Disputes between or among neighbours about fences, trees, pets, noise, road hockey, and construction projects, among other things, can be the most stressful and damaging kinds of disputes. Engaging in a war with someone whom you can see when looking out your window is enough to make some people sell their homes and uproot their families. The alternative, living in daily rage beside this person, is hardly healthy.
Long-simmering conflicts between neighbours that end up in court can leave all sides unhappy. A judge may try to let both parties “save face”, with neither party coming away a proclaimed winner as they surely both expected.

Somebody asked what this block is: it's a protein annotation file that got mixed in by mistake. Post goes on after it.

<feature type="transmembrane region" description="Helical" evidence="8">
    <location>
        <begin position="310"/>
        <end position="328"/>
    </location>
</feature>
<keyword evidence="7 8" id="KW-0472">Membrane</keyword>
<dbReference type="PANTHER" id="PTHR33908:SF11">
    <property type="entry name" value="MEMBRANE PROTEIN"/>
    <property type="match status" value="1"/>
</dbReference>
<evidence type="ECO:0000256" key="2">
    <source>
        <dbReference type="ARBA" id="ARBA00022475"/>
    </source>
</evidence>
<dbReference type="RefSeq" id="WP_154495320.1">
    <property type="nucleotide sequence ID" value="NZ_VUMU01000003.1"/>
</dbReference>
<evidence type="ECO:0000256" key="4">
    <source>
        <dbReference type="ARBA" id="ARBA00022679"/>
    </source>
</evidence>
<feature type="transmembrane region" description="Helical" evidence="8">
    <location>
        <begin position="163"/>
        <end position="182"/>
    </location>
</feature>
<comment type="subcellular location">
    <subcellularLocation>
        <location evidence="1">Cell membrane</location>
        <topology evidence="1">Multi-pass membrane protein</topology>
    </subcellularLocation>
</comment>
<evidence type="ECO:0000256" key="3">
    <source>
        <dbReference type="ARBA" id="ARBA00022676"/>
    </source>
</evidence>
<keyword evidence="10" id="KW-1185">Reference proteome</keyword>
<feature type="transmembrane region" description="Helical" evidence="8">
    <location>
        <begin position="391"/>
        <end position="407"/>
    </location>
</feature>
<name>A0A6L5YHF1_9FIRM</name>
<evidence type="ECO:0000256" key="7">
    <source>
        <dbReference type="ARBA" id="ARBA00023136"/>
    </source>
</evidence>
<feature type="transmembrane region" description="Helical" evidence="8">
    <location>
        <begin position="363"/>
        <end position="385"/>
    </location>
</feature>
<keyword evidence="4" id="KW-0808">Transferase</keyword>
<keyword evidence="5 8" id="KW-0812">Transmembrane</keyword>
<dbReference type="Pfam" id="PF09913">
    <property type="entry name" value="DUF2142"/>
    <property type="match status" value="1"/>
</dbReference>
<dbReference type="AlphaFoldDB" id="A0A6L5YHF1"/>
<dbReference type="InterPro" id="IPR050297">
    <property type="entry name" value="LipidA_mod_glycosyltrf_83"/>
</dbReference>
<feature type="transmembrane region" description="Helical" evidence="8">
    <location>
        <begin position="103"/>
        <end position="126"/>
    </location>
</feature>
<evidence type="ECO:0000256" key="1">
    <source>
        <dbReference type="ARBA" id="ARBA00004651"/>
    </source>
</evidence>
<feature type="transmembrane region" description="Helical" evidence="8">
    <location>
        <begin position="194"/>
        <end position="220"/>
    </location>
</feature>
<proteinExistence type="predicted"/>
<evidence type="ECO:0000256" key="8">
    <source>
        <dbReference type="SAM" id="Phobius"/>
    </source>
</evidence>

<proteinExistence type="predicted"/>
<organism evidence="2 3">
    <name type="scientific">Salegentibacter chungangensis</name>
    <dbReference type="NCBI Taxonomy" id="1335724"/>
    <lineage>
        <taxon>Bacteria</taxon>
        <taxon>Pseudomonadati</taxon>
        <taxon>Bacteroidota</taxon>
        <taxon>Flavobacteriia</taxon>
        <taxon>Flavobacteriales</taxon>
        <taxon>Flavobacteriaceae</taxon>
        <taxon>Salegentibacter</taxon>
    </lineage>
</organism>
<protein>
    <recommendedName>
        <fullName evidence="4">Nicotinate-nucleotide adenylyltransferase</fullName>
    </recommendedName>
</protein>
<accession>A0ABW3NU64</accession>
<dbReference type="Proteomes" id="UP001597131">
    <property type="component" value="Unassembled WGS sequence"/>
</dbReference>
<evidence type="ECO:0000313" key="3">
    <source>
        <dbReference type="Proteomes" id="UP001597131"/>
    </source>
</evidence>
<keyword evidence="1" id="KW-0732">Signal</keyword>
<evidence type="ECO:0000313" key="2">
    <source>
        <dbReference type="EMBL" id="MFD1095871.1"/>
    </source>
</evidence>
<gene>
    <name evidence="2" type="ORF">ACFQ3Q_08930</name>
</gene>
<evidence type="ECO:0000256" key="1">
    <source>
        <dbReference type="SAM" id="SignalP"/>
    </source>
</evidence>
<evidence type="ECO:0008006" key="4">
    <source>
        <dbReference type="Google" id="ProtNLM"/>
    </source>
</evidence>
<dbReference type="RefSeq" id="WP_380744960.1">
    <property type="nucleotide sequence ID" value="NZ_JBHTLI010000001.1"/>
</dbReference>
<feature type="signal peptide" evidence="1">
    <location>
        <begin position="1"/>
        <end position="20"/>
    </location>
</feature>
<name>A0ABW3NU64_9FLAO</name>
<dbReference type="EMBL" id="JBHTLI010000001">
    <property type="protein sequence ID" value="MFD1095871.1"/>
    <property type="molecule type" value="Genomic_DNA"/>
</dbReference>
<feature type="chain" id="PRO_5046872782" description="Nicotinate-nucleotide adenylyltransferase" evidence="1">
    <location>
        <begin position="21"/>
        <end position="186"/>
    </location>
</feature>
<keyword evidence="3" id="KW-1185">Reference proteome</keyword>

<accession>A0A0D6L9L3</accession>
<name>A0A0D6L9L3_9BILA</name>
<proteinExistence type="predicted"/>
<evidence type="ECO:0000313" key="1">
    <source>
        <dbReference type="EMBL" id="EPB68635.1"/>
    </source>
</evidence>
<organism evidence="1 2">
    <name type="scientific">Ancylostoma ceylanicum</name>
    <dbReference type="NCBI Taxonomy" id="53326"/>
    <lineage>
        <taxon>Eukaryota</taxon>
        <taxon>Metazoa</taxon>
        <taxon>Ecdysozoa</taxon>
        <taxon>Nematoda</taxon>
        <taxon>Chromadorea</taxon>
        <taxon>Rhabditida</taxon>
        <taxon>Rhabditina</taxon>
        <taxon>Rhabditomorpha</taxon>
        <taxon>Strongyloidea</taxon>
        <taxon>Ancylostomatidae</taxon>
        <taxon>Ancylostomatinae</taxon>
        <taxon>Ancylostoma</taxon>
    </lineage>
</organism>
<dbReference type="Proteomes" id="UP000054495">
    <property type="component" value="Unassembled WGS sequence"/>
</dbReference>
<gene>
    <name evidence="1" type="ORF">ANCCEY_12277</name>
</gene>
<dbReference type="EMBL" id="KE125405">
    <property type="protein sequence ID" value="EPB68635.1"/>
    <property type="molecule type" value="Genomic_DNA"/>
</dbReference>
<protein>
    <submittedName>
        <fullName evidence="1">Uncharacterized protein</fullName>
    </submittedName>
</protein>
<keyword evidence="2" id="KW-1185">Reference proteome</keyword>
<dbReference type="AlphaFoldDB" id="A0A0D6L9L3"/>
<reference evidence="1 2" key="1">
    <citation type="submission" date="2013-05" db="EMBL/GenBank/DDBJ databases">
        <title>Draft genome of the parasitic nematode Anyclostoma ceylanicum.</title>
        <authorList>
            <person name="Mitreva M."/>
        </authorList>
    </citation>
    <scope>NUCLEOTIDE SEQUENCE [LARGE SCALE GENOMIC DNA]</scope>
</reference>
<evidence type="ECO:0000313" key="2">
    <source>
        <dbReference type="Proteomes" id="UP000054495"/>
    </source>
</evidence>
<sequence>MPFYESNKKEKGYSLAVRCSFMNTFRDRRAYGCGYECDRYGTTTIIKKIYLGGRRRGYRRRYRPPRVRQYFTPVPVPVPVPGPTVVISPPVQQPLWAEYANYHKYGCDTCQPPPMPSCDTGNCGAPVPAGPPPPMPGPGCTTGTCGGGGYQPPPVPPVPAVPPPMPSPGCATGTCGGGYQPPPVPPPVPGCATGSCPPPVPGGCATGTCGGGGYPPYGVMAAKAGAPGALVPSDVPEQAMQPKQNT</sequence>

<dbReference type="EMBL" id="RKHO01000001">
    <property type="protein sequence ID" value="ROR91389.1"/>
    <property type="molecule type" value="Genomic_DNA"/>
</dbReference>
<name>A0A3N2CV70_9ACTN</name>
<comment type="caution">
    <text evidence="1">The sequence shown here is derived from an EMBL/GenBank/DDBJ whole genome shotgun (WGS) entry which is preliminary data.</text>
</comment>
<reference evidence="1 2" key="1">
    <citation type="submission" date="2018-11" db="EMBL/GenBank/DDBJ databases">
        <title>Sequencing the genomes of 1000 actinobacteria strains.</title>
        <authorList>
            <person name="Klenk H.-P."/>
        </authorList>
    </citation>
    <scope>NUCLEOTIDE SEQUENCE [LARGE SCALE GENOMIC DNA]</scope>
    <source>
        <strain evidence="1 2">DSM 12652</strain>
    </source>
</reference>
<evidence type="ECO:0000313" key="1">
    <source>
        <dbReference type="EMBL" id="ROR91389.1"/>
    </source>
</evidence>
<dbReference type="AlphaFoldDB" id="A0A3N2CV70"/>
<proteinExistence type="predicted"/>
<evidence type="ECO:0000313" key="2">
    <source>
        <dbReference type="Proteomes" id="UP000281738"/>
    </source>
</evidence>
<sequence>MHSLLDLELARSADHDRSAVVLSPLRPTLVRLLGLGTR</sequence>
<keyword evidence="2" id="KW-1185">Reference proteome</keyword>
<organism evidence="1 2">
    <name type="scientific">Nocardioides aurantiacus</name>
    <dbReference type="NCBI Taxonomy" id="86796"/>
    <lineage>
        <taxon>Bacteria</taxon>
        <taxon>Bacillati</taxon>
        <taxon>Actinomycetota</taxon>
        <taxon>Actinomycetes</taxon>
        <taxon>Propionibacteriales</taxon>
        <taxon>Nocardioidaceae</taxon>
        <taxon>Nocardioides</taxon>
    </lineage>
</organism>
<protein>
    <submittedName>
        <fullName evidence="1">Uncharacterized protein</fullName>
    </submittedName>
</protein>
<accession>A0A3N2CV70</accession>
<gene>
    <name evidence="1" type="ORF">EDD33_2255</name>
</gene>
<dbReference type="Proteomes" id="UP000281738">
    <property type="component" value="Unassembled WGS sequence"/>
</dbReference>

And the result is often great expense, more stress and increased aggravation between neighbours. Nobody is the winner even if the court declares one.
Mediation offers conflicted neighbours a safe and controlled environment in which to let each other know how they are affected by the conduct or issue, and hopefully be understood. It lets them, with the help of the mediator, consider options for resolution that neither, in their anger and daily frustration, was able to contemplate. And it opens the door to possibly improved relations in the future, something nearly impossible to achieve after litigation.